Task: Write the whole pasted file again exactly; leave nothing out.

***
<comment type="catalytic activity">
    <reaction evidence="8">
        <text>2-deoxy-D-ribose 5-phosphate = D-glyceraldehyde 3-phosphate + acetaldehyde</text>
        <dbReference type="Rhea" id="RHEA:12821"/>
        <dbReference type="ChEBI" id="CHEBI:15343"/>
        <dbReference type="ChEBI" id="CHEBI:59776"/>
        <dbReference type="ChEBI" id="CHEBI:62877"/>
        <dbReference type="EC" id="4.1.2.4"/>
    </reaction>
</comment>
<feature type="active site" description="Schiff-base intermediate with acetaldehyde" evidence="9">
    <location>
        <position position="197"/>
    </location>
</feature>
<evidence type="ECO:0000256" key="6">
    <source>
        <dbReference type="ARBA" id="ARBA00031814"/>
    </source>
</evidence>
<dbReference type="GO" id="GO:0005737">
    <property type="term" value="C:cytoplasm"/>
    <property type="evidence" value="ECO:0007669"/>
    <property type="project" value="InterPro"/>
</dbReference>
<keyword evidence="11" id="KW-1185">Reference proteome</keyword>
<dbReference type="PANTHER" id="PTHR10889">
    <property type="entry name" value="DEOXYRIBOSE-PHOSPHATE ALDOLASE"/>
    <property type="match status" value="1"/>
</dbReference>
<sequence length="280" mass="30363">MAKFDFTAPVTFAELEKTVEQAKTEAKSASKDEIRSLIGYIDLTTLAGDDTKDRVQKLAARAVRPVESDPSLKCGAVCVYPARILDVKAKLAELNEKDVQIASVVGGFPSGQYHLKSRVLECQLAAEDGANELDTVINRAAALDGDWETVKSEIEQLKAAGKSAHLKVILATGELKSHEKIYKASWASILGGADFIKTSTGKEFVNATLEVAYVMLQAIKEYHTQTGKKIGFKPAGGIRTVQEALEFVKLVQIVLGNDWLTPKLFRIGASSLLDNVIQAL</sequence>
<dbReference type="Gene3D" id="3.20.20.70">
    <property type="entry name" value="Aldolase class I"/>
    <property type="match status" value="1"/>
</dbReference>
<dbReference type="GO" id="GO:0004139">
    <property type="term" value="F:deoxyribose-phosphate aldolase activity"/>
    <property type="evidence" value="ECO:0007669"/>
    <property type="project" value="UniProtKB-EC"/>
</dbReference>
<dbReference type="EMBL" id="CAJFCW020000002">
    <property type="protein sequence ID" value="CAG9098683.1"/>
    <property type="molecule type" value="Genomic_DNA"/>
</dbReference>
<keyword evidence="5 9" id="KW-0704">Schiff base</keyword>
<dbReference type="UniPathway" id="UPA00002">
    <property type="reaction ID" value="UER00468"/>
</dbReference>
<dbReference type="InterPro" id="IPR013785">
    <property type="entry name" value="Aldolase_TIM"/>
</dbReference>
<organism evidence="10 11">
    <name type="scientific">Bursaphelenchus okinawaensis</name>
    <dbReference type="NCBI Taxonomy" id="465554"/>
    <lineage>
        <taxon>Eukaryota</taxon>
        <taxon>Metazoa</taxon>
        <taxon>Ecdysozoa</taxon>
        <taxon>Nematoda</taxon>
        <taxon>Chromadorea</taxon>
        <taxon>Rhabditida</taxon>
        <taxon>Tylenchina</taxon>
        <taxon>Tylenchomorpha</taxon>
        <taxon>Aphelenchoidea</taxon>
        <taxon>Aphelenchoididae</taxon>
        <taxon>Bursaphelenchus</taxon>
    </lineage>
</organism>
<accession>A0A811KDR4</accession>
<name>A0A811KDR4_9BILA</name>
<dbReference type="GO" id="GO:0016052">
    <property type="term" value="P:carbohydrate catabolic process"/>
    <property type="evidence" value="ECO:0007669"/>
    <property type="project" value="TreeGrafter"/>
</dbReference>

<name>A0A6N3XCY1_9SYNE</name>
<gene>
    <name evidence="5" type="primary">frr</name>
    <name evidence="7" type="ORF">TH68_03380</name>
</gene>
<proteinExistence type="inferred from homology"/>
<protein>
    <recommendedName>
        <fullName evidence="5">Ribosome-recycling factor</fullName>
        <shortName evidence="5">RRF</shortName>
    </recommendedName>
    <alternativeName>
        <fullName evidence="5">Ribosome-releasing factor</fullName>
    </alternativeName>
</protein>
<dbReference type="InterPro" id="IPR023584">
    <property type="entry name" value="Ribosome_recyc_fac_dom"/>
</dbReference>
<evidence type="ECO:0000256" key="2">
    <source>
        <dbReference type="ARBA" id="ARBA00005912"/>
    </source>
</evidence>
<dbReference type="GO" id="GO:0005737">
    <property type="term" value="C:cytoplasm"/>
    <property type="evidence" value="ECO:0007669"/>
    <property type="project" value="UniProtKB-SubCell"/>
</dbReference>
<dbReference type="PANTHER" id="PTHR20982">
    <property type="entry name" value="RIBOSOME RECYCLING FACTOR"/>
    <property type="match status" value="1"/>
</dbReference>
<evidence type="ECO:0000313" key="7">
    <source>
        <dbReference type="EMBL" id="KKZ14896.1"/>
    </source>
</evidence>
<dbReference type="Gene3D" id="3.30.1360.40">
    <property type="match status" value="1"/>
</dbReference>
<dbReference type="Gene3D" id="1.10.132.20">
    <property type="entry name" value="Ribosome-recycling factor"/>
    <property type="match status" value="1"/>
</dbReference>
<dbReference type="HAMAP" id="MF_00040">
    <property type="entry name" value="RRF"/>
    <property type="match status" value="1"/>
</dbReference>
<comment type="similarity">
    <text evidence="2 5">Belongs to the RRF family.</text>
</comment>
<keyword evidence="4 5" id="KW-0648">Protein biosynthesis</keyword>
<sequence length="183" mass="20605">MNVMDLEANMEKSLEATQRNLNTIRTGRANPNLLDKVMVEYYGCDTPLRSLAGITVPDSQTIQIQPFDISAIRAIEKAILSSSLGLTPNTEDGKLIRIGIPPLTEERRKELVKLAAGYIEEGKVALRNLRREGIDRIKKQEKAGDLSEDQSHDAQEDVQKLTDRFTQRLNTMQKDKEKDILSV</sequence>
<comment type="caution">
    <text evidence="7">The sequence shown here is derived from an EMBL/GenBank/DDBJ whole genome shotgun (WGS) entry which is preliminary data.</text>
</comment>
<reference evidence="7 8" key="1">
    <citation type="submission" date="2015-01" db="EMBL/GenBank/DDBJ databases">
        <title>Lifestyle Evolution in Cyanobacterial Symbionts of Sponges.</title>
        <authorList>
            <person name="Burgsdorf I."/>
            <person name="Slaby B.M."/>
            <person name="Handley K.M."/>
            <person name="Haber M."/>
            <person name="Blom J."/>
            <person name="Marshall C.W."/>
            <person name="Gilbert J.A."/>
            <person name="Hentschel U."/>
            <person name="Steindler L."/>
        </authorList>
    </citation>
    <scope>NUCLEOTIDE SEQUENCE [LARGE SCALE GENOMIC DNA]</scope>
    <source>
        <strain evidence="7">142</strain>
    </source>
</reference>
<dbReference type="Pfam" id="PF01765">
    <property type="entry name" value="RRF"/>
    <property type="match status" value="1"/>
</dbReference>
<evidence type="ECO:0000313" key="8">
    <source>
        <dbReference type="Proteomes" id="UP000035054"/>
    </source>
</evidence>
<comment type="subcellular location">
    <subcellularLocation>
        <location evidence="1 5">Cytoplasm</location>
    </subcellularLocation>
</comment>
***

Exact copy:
<comment type="catalytic activity">
    <reaction evidence="8">
        <text>2-deoxy-D-ribose 5-phosphate = D-glyceraldehyde 3-phosphate + acetaldehyde</text>
        <dbReference type="Rhea" id="RHEA:12821"/>
        <dbReference type="ChEBI" id="CHEBI:15343"/>
        <dbReference type="ChEBI" id="CHEBI:59776"/>
        <dbReference type="ChEBI" id="CHEBI:62877"/>
        <dbReference type="EC" id="4.1.2.4"/>
    </reaction>
</comment>
<feature type="active site" description="Schiff-base intermediate with acetaldehyde" evidence="9">
    <location>
        <position position="197"/>
    </location>
</feature>
<evidence type="ECO:0000256" key="6">
    <source>
        <dbReference type="ARBA" id="ARBA00031814"/>
    </source>
</evidence>
<dbReference type="GO" id="GO:0005737">
    <property type="term" value="C:cytoplasm"/>
    <property type="evidence" value="ECO:0007669"/>
    <property type="project" value="InterPro"/>
</dbReference>
<keyword evidence="11" id="KW-1185">Reference proteome</keyword>
<dbReference type="PANTHER" id="PTHR10889">
    <property type="entry name" value="DEOXYRIBOSE-PHOSPHATE ALDOLASE"/>
    <property type="match status" value="1"/>
</dbReference>
<sequence length="280" mass="30363">MAKFDFTAPVTFAELEKTVEQAKTEAKSASKDEIRSLIGYIDLTTLAGDDTKDRVQKLAARAVRPVESDPSLKCGAVCVYPARILDVKAKLAELNEKDVQIASVVGGFPSGQYHLKSRVLECQLAAEDGANELDTVINRAAALDGDWETVKSEIEQLKAAGKSAHLKVILATGELKSHEKIYKASWASILGGADFIKTSTGKEFVNATLEVAYVMLQAIKEYHTQTGKKIGFKPAGGIRTVQEALEFVKLVQIVLGNDWLTPKLFRIGASSLLDNVIQAL</sequence>
<dbReference type="Gene3D" id="3.20.20.70">
    <property type="entry name" value="Aldolase class I"/>
    <property type="match status" value="1"/>
</dbReference>
<dbReference type="GO" id="GO:0004139">
    <property type="term" value="F:deoxyribose-phosphate aldolase activity"/>
    <property type="evidence" value="ECO:0007669"/>
    <property type="project" value="UniProtKB-EC"/>
</dbReference>
<dbReference type="EMBL" id="CAJFCW020000002">
    <property type="protein sequence ID" value="CAG9098683.1"/>
    <property type="molecule type" value="Genomic_DNA"/>
</dbReference>
<keyword evidence="5 9" id="KW-0704">Schiff base</keyword>
<dbReference type="UniPathway" id="UPA00002">
    <property type="reaction ID" value="UER00468"/>
</dbReference>
<dbReference type="InterPro" id="IPR013785">
    <property type="entry name" value="Aldolase_TIM"/>
</dbReference>
<organism evidence="10 11">
    <name type="scientific">Bursaphelenchus okinawaensis</name>
    <dbReference type="NCBI Taxonomy" id="465554"/>
    <lineage>
        <taxon>Eukaryota</taxon>
        <taxon>Metazoa</taxon>
        <taxon>Ecdysozoa</taxon>
        <taxon>Nematoda</taxon>
        <taxon>Chromadorea</taxon>
        <taxon>Rhabditida</taxon>
        <taxon>Tylenchina</taxon>
        <taxon>Tylenchomorpha</taxon>
        <taxon>Aphelenchoidea</taxon>
        <taxon>Aphelenchoididae</taxon>
        <taxon>Bursaphelenchus</taxon>
    </lineage>
</organism>
<accession>A0A811KDR4</accession>
<name>A0A811KDR4_9BILA</name>
<dbReference type="GO" id="GO:0016052">
    <property type="term" value="P:carbohydrate catabolic process"/>
    <property type="evidence" value="ECO:0007669"/>
    <property type="project" value="TreeGrafter"/>
</dbReference>

<name>A0A6N3XCY1_9SYNE</name>
<gene>
    <name evidence="5" type="primary">frr</name>
    <name evidence="7" type="ORF">TH68_03380</name>
</gene>
<proteinExistence type="inferred from homology"/>
<protein>
    <recommendedName>
        <fullName evidence="5">Ribosome-recycling factor</fullName>
        <shortName evidence="5">RRF</shortName>
    </recommendedName>
    <alternativeName>
        <fullName evidence="5">Ribosome-releasing factor</fullName>
    </alternativeName>
</protein>
<dbReference type="InterPro" id="IPR023584">
    <property type="entry name" value="Ribosome_recyc_fac_dom"/>
</dbReference>
<evidence type="ECO:0000256" key="2">
    <source>
        <dbReference type="ARBA" id="ARBA00005912"/>
    </source>
</evidence>
<dbReference type="GO" id="GO:0005737">
    <property type="term" value="C:cytoplasm"/>
    <property type="evidence" value="ECO:0007669"/>
    <property type="project" value="UniProtKB-SubCell"/>
</dbReference>
<dbReference type="PANTHER" id="PTHR20982">
    <property type="entry name" value="RIBOSOME RECYCLING FACTOR"/>
    <property type="match status" value="1"/>
</dbReference>
<evidence type="ECO:0000313" key="7">
    <source>
        <dbReference type="EMBL" id="KKZ14896.1"/>
    </source>
</evidence>
<dbReference type="Gene3D" id="3.30.1360.40">
    <property type="match status" value="1"/>
</dbReference>
<dbReference type="Gene3D" id="1.10.132.20">
    <property type="entry name" value="Ribosome-recycling factor"/>
    <property type="match status" value="1"/>
</dbReference>
<dbReference type="HAMAP" id="MF_00040">
    <property type="entry name" value="RRF"/>
    <property type="match status" value="1"/>
</dbReference>
<comment type="similarity">
    <text evidence="2 5">Belongs to the RRF family.</text>
</comment>
<keyword evidence="4 5" id="KW-0648">Protein biosynthesis</keyword>
<sequence length="183" mass="20605">MNVMDLEANMEKSLEATQRNLNTIRTGRANPNLLDKVMVEYYGCDTPLRSLAGITVPDSQTIQIQPFDISAIRAIEKAILSSSLGLTPNTEDGKLIRIGIPPLTEERRKELVKLAAGYIEEGKVALRNLRREGIDRIKKQEKAGDLSEDQSHDAQEDVQKLTDRFTQRLNTMQKDKEKDILSV</sequence>
<comment type="caution">
    <text evidence="7">The sequence shown here is derived from an EMBL/GenBank/DDBJ whole genome shotgun (WGS) entry which is preliminary data.</text>
</comment>
<reference evidence="7 8" key="1">
    <citation type="submission" date="2015-01" db="EMBL/GenBank/DDBJ databases">
        <title>Lifestyle Evolution in Cyanobacterial Symbionts of Sponges.</title>
        <authorList>
            <person name="Burgsdorf I."/>
            <person name="Slaby B.M."/>
            <person name="Handley K.M."/>
            <person name="Haber M."/>
            <person name="Blom J."/>
            <person name="Marshall C.W."/>
            <person name="Gilbert J.A."/>
            <person name="Hentschel U."/>
            <person name="Steindler L."/>
        </authorList>
    </citation>
    <scope>NUCLEOTIDE SEQUENCE [LARGE SCALE GENOMIC DNA]</scope>
    <source>
        <strain evidence="7">142</strain>
    </source>
</reference>
<dbReference type="Pfam" id="PF01765">
    <property type="entry name" value="RRF"/>
    <property type="match status" value="1"/>
</dbReference>
<evidence type="ECO:0000313" key="8">
    <source>
        <dbReference type="Proteomes" id="UP000035054"/>
    </source>
</evidence>
<comment type="subcellular location">
    <subcellularLocation>
        <location evidence="1 5">Cytoplasm</location>
    </subcellularLocation>
</comment>